This strange chapter in Stowe’s career can best be understood in the context of the politics of Reconstruction America, when the push for civil rights for black men was fanning into popular sentiment similar goals for women. Stowe herself embraced woman suffrage at this time and briefly entertained the possibility of an alliance with Susan B. Anthony and Elizabeth Cady Stanton, who tried in 1869 to recruit her to write for their paper, the Revolution, and who were calling attention to the sexual double standard by highly publicized public meetings on sexual scandals. Stowe, who all her life had used the cloak of male power and the posture of true womanhood to pursue her sometimes quite radical goals, balked at this overt alliance on women’s issues. However, she used her acquaintance with Lady Byron to write what she may have intended to be the Uncle Tom’s Cabin of women’s sexual slavery. It was a miscalculation. Bravely mentioning incest but narrowly defending the honor of an aristocratic Englishwoman’s pure and Christian life, Stowe succeeded only in provoking a torrent of abuse in the press. Burned by this incident, Stowe never again attempted direct speech on sexual matters. However, in her society novels—Pink and White Tyranny (1871), My Wife and I (1871), and We and Our Neighbors (1875)—Stowe used a loosely plotted journalistic fiction to comment on women’s roles, reform, and domestic politics. She brought her literary career to a close with Poganuc People (1878), fictionalized reminiscences of growing up in Litchfield. She died in Hartford.

Throughout her career Stowe used literature as her father used his pulpit: to shape public opinion. Rooted in common sense, democratic values, and her own experience as a woman and a mother, her views mirrored and appealed to those of the “plain average.” She urged the nation to civil disobedience, challenged religious orthodoxy, and dared to discuss incest—all in the name of motherhood, Christianity, and democracy. Writing at a time when women were denied the vote and had no representation in Congress, she used literature to have a political voice, without betraying her socialization as a “true woman.” Speaking nationally to an increasingly heterogeneous public and paying attention to dialects, racial differences, and regional customs, Stowe contributed to the elaboration of a national culture and to what Ellen Moers called “the American Real.” Always controversial, Stowe fell into disrepute in the latter half of the nineteenth century. When literature became professionalized and more formal, aesthetic standards of art prevailed, and Stowe’s passion and finely honed rhetoric were judged “melodramatic” and “sentimental.” Her strongly marked characters, particularly Uncle Tom, were seen as stereotypes, an impression increased by the minstrel darkies of the “Tom shows” that continued into the twentieth century. Her reputation rose again in the wake of the the women’s movement of the 1970s. Uncle Tom’s Cabin continues to be read around the world for its principled defense of the lowly and oppressed.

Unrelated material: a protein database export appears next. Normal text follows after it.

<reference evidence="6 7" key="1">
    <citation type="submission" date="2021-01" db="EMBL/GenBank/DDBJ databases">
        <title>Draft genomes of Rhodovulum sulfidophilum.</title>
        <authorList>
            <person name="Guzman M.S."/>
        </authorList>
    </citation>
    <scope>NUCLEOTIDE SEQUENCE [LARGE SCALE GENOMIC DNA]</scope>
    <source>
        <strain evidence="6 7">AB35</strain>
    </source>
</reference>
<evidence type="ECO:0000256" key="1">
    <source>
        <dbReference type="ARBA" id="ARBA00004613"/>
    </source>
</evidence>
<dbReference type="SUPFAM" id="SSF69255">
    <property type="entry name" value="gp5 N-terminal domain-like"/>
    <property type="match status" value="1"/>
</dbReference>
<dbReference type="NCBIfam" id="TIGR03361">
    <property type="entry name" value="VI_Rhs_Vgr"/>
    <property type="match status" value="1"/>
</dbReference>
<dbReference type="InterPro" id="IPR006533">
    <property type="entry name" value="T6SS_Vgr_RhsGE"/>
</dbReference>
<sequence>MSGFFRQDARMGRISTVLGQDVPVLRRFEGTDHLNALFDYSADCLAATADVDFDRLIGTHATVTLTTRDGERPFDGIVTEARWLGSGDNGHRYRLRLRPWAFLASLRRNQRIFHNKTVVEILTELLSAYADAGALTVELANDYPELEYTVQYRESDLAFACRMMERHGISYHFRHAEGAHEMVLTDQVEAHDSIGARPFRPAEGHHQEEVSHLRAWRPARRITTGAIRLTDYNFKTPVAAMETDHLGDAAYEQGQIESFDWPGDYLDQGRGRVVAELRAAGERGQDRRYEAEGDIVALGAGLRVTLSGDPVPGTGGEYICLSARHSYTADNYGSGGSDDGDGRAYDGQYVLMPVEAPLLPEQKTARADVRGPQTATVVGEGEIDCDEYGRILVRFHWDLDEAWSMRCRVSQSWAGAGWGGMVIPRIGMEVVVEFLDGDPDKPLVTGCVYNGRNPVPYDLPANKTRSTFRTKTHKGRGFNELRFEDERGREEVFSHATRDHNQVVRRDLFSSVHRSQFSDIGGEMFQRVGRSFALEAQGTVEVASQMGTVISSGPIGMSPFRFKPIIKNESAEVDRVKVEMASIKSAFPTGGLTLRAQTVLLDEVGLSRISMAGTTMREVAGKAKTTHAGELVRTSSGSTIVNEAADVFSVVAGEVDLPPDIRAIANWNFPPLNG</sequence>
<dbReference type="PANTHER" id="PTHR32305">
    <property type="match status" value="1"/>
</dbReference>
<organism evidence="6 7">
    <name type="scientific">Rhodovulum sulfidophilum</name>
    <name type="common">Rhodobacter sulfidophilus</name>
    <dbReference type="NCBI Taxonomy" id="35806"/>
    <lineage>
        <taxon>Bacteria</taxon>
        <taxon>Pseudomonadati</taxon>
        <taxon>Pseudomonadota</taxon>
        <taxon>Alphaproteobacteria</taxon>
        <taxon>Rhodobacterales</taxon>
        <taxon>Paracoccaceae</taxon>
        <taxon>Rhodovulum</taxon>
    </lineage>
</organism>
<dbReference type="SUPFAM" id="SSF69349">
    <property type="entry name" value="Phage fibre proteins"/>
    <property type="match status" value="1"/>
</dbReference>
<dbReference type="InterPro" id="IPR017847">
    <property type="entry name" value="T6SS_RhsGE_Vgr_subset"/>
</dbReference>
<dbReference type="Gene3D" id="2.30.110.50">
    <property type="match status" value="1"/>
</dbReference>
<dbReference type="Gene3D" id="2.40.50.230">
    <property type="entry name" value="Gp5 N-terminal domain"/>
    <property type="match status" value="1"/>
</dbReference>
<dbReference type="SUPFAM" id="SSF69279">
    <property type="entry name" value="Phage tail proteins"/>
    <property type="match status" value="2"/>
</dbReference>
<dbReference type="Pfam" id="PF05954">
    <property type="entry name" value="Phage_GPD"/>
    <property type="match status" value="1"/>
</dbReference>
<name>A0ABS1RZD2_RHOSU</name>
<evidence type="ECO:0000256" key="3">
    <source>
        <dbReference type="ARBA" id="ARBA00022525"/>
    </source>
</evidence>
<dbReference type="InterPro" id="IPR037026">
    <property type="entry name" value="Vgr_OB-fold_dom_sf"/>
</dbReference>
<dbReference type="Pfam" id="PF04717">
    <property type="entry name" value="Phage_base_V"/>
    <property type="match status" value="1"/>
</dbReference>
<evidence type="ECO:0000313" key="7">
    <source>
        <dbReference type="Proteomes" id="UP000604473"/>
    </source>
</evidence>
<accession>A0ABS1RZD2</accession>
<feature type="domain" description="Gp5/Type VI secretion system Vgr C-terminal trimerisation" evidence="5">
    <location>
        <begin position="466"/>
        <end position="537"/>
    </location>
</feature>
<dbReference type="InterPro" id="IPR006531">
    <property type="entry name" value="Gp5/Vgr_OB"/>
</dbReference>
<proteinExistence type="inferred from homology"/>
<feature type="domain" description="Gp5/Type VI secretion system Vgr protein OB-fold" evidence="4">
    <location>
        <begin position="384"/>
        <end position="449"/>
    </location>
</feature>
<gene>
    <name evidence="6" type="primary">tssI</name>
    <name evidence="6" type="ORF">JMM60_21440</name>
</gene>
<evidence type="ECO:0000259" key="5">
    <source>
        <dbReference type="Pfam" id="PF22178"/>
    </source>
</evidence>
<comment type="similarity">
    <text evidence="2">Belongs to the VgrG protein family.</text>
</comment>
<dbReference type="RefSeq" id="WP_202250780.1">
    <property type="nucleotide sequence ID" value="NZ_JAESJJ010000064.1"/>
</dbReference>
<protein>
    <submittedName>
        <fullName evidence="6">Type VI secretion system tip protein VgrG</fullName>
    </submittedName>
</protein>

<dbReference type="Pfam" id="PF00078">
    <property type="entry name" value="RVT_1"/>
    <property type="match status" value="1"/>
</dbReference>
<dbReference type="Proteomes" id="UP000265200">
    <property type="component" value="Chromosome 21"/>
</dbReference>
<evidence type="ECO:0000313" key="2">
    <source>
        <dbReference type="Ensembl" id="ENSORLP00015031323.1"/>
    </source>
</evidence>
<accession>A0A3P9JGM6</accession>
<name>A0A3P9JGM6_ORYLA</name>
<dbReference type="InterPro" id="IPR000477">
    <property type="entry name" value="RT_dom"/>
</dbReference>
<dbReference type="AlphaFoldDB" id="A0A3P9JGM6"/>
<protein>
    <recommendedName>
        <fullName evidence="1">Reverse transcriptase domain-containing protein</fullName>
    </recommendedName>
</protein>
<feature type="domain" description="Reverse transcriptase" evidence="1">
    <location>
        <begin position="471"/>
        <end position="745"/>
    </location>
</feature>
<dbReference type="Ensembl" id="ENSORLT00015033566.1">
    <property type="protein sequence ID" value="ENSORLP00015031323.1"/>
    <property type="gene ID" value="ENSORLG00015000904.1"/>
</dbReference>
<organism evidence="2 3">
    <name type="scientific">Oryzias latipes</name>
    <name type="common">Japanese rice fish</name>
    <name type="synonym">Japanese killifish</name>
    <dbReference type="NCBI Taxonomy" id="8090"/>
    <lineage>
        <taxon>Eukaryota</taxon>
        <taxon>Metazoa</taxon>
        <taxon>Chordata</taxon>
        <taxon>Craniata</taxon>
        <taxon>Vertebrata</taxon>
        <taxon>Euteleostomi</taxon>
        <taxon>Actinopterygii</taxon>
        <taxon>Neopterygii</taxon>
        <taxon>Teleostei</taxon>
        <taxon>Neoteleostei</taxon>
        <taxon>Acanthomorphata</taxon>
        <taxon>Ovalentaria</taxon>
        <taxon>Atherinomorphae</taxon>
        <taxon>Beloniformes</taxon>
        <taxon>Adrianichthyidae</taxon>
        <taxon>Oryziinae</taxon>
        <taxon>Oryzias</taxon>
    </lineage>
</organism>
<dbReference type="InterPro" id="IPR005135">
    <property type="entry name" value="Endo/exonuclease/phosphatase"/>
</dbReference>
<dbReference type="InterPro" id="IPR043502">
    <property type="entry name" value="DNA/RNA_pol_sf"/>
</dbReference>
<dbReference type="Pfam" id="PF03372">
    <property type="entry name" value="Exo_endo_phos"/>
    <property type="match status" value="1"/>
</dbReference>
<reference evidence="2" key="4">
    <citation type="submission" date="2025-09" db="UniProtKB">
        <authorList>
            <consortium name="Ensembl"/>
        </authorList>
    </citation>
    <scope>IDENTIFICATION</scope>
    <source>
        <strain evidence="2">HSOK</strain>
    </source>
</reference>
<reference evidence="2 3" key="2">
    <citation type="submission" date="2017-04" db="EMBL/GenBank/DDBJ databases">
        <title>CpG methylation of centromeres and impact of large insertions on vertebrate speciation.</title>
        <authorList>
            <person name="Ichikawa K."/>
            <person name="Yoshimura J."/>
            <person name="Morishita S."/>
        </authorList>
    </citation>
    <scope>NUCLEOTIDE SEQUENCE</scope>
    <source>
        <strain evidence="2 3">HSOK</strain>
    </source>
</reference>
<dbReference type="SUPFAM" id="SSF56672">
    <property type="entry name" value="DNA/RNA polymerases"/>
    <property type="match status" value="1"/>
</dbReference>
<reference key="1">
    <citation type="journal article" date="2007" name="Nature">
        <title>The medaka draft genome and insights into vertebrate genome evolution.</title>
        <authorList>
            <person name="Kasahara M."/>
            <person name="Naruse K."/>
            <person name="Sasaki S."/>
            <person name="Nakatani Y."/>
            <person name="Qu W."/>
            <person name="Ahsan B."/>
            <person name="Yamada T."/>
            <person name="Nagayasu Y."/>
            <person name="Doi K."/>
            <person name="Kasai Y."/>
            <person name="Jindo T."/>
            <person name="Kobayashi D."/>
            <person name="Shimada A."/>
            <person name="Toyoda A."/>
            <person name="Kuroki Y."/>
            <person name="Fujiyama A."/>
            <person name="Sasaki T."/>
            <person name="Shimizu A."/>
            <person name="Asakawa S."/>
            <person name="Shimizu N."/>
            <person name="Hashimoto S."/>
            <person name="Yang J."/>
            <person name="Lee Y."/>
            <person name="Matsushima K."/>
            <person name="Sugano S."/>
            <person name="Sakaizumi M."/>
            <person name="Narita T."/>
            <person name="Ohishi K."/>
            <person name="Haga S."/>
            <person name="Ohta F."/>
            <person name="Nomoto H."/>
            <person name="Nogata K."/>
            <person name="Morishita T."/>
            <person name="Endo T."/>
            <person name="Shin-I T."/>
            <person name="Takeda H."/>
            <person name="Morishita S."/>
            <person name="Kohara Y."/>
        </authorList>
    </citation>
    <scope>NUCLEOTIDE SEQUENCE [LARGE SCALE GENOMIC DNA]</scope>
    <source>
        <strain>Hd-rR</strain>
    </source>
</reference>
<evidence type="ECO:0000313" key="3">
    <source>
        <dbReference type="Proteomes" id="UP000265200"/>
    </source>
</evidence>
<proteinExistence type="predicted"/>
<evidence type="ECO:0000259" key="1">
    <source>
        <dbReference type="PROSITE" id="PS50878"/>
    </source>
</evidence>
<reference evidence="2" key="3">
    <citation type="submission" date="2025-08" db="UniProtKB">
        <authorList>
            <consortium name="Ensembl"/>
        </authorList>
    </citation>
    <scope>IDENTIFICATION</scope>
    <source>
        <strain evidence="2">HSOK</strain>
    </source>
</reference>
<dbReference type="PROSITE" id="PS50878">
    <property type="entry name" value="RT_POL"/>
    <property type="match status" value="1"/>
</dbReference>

Bibliography

The largest collections of Stowe’s papers are at the Harriet Beecher Stowe Center in Hartford, Conn., and at the Schlesinger Library in Cambridge, Mass. The Sterling Library and Beinecke Library at Yale University hold smaller collections, as does the University of Virginia. Correspondence with her editor, James T. Fields, and his wife, Annie Adams Fields, is in the Huntington Library, San Marino, Calif. Correspondence with William Lloyd Garrison is in the Boston Public Library; with George Eliot, in the New York Public Library. C. E. Stowe, Life of Harriet Beecher Stowe, Compiled from Her Journals and Letters (1889), contains some letters not available elsewhere. Barbara M. Cross, ed., The Autobiography of Lyman Beecher (1961), contains some first-person reminiscences by Stowe and her siblings. The standard biographies are Joan D. Hedrick, Harriet Beecher Stowe: A Life (1994), and Forrest Wilson, Crusader in Crinoline: The Life of Harriet Beecher Stowe (1941). See also Charles H. Foster, The Rungless Ladder: Harriet Beecher Stowe and New England Puritanism (1954), and Marie Caskey, Chariot of Fire: Religion and the Beecher Family (1978), on Stowe’s religious ideas, and Jeanne Boydston et al., eds., The Limits of Sisterhood: The Beecher Sisters on Women’s Rights and Woman’s Sphere (1988), for writings on the “woman question.” Margaret Holbrook Hildreth, Harriet Beecher Stowe: A Bibliography (1976), is an accurate guide to Stowe’s writings. On Uncle Tom’s Cabin, see E. Bruce Kirkham, The Building of Uncle Tom’s Cabin (1977), Thomas F. Gossett, “Uncle Tom’s Cabin” and American Culture (1985), and the following influential evaluations: James Baldwin, “Everybody’s Protest Novel,” Partisan Review 16 (1949): 578–85; Edmund Wilson’s essay on Stowe in Patriotic Gore: Studies in the Literature of the American Civil War (1962); Ellen Moers, Harriet Beecher Stowe and American Literature (1978); and Jane Tompkins, “Sentimental Power: Uncle Tom’s Cabin and the Politics of Literary History,” Glyph 8 (1981): 79–102. Alice Crozier, The Novels of Harriet Beecher Stowe (1969), provides interpretations of her major works. Elizabeth Ammons, ed., Critical Essays on Harriet Beecher Stowe (1980), includes key nineteenth-century reviews as well as twentieth-century evaluations.